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Tall People at Greater Risk of Cancer ‘Because They Have More Cells’

Written by Dr. Joseph Mercola

Research suggests that the taller you are, the higher your risk for getting certain types cancers. While scientists have several different theories on why this is so, one possibility may be that taller people simply have more cells — which ups the probability for cancer occurrence. But you don’t need to fret just because you’re tall — something over which you have no control — researchers told The Guardian, as there are other things you can control, such as not smoking and keeping a healthy weight.

It’s interesting that the researchers would mention weight as a tool for guarding against cancer, as countless studies show that maintaining a healthy weight is a huge factor in cancer prevention. I fully believe that cancer is a metabolic disease and, to that end, there are pioneers who are working tirelessly to help you learn how to prevent, manage and treat cancer from a metabolic standpoint.

An easy way to address this issue on your own is to first give up added sugars and high-carbohydrate foods. This means ditching all processed foods (anything that comes in a box, bag or can) and eating only whole, fresh, organically grown produce and meats. My book, “Fat for Fuel,” explains how to utilize this method of eating through a ketogenic diet; my upcoming book, “Superfuel,” explains more about the fats that are good for you, the ones that are bad for you, and how to tell the difference.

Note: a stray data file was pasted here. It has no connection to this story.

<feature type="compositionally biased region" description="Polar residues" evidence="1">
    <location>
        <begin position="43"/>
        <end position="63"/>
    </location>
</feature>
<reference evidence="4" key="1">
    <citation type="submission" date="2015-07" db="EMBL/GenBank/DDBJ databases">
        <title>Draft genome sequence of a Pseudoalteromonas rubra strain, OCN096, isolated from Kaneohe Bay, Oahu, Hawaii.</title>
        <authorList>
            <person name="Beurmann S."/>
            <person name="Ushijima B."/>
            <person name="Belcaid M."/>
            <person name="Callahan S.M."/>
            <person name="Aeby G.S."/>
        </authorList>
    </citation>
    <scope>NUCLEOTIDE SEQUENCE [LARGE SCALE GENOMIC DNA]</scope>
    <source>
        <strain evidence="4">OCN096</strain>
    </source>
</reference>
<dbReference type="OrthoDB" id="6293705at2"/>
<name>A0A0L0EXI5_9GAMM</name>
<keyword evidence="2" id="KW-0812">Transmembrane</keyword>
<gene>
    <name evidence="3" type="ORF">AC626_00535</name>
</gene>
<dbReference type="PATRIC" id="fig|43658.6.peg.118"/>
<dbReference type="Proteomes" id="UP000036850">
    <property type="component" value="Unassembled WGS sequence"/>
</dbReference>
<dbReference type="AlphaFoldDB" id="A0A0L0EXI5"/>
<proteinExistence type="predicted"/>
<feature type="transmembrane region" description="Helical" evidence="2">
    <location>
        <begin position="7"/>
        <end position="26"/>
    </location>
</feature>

Next, time your meals in a way that makes it easier for your body to process them. In recent years, it’s become increasingly clear that your body simply isn’t designed to run optimally when continuously fed. If you eat throughout the day and never skip a meal, your body adapts to burning sugar as its primary fuel, which downregulates enzymes that utilize and burn stored fat. As a result, you start gaining weight, and efforts at weight loss tend to be ineffective.

This is where intermittent fasting can help. As a general rule, intermittent fasting involves cutting calories in whole or in part, either a couple of days a week, every other day, or daily. At the end of the day, two meals (rather than the classic three) are ideal when you practice intermittent fasting. Which two you eat is up to you, but I advise not eating at all at least two hours, and preferably three, before bedtime.

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